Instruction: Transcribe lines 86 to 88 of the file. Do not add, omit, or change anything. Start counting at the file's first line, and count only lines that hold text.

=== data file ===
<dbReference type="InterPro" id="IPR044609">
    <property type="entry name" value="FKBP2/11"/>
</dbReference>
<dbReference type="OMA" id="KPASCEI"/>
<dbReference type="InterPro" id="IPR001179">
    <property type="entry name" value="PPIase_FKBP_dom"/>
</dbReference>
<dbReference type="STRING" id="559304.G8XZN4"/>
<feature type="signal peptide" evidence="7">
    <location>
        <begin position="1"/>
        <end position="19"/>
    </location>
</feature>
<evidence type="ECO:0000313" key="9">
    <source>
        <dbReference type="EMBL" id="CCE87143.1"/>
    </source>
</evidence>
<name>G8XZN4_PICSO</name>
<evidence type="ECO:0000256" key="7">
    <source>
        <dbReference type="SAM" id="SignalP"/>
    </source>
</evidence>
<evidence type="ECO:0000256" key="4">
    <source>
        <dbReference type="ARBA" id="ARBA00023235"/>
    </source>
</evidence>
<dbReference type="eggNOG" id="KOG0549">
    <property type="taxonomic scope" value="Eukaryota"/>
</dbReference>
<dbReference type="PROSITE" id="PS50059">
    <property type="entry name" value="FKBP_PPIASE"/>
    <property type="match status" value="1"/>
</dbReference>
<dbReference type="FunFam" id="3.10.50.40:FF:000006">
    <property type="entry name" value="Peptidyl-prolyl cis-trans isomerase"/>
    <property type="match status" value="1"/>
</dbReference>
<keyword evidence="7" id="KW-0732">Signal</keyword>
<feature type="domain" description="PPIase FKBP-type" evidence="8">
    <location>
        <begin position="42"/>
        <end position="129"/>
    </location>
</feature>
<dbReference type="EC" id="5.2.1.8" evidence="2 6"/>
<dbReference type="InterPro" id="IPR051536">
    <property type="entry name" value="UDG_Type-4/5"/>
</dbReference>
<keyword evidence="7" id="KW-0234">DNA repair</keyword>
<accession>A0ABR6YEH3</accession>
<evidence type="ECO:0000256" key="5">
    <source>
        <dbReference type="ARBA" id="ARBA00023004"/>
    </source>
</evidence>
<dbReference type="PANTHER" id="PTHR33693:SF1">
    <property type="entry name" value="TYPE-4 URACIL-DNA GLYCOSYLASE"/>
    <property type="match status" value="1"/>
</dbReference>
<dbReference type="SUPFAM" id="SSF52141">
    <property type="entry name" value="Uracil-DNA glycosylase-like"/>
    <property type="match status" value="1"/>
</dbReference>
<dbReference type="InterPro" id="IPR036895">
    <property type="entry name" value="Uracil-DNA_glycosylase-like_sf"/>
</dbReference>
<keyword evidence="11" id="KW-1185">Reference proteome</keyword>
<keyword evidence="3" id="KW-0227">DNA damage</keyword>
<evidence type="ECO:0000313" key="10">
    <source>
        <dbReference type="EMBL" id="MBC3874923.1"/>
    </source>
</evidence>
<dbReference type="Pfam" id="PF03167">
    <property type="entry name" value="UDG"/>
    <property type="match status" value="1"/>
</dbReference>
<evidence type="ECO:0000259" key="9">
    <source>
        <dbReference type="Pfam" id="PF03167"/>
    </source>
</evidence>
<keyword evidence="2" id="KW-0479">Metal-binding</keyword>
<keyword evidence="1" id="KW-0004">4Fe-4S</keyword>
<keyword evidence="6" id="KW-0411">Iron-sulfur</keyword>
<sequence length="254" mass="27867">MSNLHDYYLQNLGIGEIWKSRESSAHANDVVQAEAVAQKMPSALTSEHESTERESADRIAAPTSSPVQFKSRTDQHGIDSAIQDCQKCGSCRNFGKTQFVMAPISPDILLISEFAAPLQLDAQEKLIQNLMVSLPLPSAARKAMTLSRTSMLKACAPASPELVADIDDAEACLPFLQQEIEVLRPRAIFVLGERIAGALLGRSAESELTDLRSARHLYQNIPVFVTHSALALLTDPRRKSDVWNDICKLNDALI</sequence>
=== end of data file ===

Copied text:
</evidence>
<keyword evidence="2" id="KW-0479">Metal-binding</keyword>
<keyword evidence="1" id="KW-0004">4Fe-4S</keyword>